Updated: Jan 30
Spring is an exciting time for edibles! We are so lucky to live in Ontario. You can find wild foods in your back yard, park, community and local crown land.
I don’t need science to confirm that spring edibles are packed with nutrients. They radiate the life force of Spring. Coming straight from the land – after a long and hard winter – nature provides!
Wild plants are naturally strong, healthy and adaptable. Dandelions grow through cracks of cement! Now that's some plant power I won't turn away.
It is amazing the nutrition found in a handful of dandelion leaves. Their bitter taste stimulates digestion. They are high in calcium, phosphorous, carotenes, and potassium. The leaves also contain inulin which has positive effects on our gut flora.
Before I get to the plants, it’s important to discuss the ethics that go along with foraging for wild edibles. Due to over harvesting and foraging without ethics, there are plants in Ontario that have disappeared from areas or that are seriously suffering. Wild Leeks, Chaga, Goldenseal, American Ginseng, Echinacea to name the most common ones.
Wildcrafting comes with a role of responsibility. Ensuring you are being safe & sustainable is vital.
I’m a big fan of utilizing the plants commonly deemed, WEEDS or INVASIVE. Here’s a glimpse at some of my favourite, abundant, spring foods. I wouldn’t be surprised if they're growing near you!
A plant that forces itself on you - Everywhere I look I find dandelions. I'm sure you can too! Dandelion is a perfect example of a plant that shows up in the spring and has an array of benefits to our health, a classic spring tonic.
Delicious raw or cooked. It's as simple as adding the spring leaves to smoothies, salads or stir frys! Roasted dandelion root makes an excellent coffee substitute. With the flowers I've made wine. Dandelion flower fritters are fun along with a nutritional flower vinegar! The possibilities are endless.
A delicious invasive! Harvesting this plant in the spring before it flowers prevents it from getting a chance to seed. Once you get it home and process it - do not compost! Hate to say it but those babies go right in the trash bag.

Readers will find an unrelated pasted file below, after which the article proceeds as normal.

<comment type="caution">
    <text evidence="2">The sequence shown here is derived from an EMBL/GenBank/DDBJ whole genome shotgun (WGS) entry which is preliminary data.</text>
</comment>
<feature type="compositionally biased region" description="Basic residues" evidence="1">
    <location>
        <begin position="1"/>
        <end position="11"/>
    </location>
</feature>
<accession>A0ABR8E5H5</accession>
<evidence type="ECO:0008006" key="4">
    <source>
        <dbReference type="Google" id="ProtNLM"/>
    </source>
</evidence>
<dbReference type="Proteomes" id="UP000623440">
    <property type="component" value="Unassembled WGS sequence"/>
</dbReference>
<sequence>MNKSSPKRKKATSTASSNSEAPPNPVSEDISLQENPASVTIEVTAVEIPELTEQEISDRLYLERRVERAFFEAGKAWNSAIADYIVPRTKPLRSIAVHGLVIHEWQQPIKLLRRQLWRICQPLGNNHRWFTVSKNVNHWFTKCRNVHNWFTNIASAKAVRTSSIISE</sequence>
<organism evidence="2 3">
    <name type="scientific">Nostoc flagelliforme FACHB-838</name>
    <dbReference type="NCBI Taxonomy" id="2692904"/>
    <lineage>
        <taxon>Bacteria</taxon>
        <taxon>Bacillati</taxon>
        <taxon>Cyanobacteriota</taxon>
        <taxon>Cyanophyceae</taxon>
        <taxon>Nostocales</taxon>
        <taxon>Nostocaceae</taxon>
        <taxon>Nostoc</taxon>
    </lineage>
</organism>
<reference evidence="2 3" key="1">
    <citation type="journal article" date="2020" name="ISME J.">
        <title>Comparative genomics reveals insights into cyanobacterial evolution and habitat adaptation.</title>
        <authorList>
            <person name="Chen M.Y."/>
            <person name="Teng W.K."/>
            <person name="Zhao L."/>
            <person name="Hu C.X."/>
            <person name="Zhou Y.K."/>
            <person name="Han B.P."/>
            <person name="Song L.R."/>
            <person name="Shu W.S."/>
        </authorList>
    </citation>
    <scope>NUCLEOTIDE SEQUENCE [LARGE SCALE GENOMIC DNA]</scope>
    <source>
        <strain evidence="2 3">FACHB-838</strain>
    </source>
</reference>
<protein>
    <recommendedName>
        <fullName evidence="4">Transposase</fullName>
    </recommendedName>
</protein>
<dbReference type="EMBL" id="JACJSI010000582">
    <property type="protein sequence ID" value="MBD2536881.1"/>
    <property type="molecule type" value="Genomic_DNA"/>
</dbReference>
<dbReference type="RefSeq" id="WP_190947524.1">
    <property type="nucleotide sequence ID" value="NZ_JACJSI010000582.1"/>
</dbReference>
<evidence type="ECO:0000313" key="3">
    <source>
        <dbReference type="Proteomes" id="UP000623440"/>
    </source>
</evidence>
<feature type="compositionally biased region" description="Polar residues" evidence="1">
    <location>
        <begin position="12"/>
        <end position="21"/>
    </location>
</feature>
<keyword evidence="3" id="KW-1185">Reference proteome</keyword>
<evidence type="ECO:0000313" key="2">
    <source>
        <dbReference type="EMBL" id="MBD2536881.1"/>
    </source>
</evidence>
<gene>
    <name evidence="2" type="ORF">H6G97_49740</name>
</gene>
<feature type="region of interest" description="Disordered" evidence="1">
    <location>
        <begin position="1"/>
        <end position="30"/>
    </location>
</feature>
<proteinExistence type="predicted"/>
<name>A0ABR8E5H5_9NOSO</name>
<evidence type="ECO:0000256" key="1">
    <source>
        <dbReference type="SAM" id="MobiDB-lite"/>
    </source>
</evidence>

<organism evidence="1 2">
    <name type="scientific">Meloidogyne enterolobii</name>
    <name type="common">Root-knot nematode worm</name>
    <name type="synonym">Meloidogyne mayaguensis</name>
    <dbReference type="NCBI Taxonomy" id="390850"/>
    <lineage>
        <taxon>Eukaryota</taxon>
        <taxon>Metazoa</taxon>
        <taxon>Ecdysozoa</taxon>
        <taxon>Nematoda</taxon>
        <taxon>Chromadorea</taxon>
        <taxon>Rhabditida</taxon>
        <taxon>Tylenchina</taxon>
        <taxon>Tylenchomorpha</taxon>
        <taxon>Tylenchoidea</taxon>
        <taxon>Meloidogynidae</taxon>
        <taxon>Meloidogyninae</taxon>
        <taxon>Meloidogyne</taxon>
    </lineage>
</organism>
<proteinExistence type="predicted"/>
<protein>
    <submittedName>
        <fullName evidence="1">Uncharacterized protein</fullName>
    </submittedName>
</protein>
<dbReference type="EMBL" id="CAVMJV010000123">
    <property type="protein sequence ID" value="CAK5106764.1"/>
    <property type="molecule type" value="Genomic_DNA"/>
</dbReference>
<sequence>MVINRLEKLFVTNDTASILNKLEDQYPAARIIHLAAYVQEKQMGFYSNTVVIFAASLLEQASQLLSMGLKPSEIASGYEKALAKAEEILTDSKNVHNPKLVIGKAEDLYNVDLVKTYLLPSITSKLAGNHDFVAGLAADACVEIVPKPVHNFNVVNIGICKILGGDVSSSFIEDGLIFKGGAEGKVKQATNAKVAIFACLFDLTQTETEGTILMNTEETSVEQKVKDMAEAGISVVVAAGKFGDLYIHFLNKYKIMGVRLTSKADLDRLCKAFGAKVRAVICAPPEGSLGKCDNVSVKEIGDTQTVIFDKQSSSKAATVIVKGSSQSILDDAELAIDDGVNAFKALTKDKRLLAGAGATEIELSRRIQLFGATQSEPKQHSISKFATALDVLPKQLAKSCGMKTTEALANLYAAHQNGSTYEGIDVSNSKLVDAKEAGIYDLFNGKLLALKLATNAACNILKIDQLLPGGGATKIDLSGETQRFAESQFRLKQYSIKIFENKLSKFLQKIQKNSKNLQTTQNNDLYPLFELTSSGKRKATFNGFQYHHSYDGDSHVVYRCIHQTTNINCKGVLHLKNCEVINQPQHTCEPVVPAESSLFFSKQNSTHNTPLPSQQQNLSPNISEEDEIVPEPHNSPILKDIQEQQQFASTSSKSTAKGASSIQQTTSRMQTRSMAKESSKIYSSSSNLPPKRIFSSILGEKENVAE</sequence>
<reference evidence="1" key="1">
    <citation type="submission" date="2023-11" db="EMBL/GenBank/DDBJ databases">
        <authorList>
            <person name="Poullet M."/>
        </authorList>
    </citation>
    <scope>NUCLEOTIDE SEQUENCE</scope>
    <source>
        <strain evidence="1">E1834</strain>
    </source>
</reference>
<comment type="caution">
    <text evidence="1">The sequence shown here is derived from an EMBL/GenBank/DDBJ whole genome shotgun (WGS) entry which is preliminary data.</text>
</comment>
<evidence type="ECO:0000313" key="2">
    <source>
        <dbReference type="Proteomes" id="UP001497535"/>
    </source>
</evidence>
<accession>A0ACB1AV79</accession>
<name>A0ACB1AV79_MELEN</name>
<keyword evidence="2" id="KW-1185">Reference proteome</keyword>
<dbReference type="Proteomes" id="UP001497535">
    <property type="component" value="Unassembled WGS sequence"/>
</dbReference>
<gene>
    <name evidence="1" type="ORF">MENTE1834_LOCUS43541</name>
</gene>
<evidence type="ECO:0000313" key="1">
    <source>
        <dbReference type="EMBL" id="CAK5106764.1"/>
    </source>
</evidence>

It's first year is spent close to the ground as a basal rosette. Shooting into a tall plant in it's 2nd year. When you find one, you'll be sure to find more.
Pestos, salads, roasted vegetables, frittatas, soups...I can keep going.
My favourite is a classic Garlic Mustard, Dandelion and Stinging Nettle Pesto...YUM
Another invasive you should get to know. Growing in dense patches, it's bright colours in the spring are hard to miss. You want to harvest the shoots of this plant. As it grows the stem gets woody and it's not recommended for eating.
I've enjoyed a yummy strawberry-knotweed crumble served by my wild edibles teacher. Some say knotweed is tart like rhubarb.
You can add it to other deserts, pickle them, make soups, salads, jelly, bread...and plenty more.
I LOVE spruce tip harvesting season! The tips are absolutely delicious raw, pickled, added to deserts, infused in vinegar, dried for cooking and you guessed it, so much more.
They are citrusy - some can be quite sour. Go find your nearest spruce tree and give the fresh, vibrant green tips a nibble!
This year I am going to try making spruce tip ice cream for the first time. I'll check back in with how that went.
Spruce tips are a spring speciality. Grabbing a bunch to freeze and take out for Christmas baking will really wow your house guests!
You can find violets covering the forest floor AND covering lawns. The gorgeous flowers make any meal or desert look elegant. I love snacking on the flowers and leaves when I'm out on the trail.
I have planted some in my garden so I can enjoy them at my fingertips. They are fun to make vinegar & honey infusions with. I've seen violet syrups and jelly.
Freezing the flowers in ice cubes makes for a deliciously-pretty addition to any summer drink.
They say once you've met Nettle, you'll never forget it!
I harvest Nettle with gloves on - but I know people who harvest bare hands and don't get the sting. Some theories are the more you consume nettle, the less reactive you are to the sting.
Don't worry! Once the plant has been dried, chopped, cooked or froze, it looses it's sting! I've left a basket of nettle in the fridge and when I returned a few days later, the wilted plant no longer stung me.
*The spring greens are what you want as once the plant flowers, it is no longer safe to consume. An example of a plant that is important to know the right time to harvest. You can harvest more than once from nettle to prevent it from going into flower. The seeds are safe to consume - they are delicious and incredibly nutritious.
I love adding nettles to smoothies & pesto. The options are endless with nettle, just like many of the others. With the abundance of greens at this time - there's no need for a grocery store!
Have you ever eaten any of these wild plants? Share below!